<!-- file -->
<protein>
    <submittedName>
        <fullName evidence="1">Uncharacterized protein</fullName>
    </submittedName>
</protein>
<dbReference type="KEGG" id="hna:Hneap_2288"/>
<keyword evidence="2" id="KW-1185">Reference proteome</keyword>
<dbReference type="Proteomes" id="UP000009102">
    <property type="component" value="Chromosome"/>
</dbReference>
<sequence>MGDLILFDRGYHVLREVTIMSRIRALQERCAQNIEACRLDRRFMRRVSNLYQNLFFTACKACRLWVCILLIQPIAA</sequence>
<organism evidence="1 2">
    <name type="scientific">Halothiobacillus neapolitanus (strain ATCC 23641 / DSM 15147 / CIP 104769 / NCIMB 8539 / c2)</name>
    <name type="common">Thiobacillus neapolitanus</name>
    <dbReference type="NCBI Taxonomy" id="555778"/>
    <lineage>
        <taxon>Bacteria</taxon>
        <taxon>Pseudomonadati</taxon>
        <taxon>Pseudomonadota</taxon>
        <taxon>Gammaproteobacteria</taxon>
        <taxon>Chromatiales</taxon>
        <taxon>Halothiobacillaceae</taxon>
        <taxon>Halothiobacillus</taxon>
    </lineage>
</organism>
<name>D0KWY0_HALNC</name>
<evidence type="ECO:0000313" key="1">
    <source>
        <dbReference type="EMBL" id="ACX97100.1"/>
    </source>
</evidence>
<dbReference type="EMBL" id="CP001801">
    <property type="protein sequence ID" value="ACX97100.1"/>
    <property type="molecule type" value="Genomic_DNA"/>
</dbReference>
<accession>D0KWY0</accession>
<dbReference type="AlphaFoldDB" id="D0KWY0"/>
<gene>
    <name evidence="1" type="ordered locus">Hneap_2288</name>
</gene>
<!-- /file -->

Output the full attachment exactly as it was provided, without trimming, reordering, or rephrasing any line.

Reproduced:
<protein>
    <submittedName>
        <fullName evidence="1">Uncharacterized protein</fullName>
    </submittedName>
</protein>
<dbReference type="KEGG" id="hna:Hneap_2288"/>
<keyword evidence="2" id="KW-1185">Reference proteome</keyword>
<dbReference type="Proteomes" id="UP000009102">
    <property type="component" value="Chromosome"/>
</dbReference>
<sequence>MGDLILFDRGYHVLREVTIMSRIRALQERCAQNIEACRLDRRFMRRVSNLYQNLFFTACKACRLWVCILLIQPIAA</sequence>
<organism evidence="1 2">
    <name type="scientific">Halothiobacillus neapolitanus (strain ATCC 23641 / DSM 15147 / CIP 104769 / NCIMB 8539 / c2)</name>
    <name type="common">Thiobacillus neapolitanus</name>
    <dbReference type="NCBI Taxonomy" id="555778"/>
    <lineage>
        <taxon>Bacteria</taxon>
        <taxon>Pseudomonadati</taxon>
        <taxon>Pseudomonadota</taxon>
        <taxon>Gammaproteobacteria</taxon>
        <taxon>Chromatiales</taxon>
        <taxon>Halothiobacillaceae</taxon>
        <taxon>Halothiobacillus</taxon>
    </lineage>
</organism>
<name>D0KWY0_HALNC</name>
<evidence type="ECO:0000313" key="1">
    <source>
        <dbReference type="EMBL" id="ACX97100.1"/>
    </source>
</evidence>
<dbReference type="EMBL" id="CP001801">
    <property type="protein sequence ID" value="ACX97100.1"/>
    <property type="molecule type" value="Genomic_DNA"/>
</dbReference>
<accession>D0KWY0</accession>
<dbReference type="AlphaFoldDB" id="D0KWY0"/>
<gene>
    <name evidence="1" type="ordered locus">Hneap_2288</name>
</gene>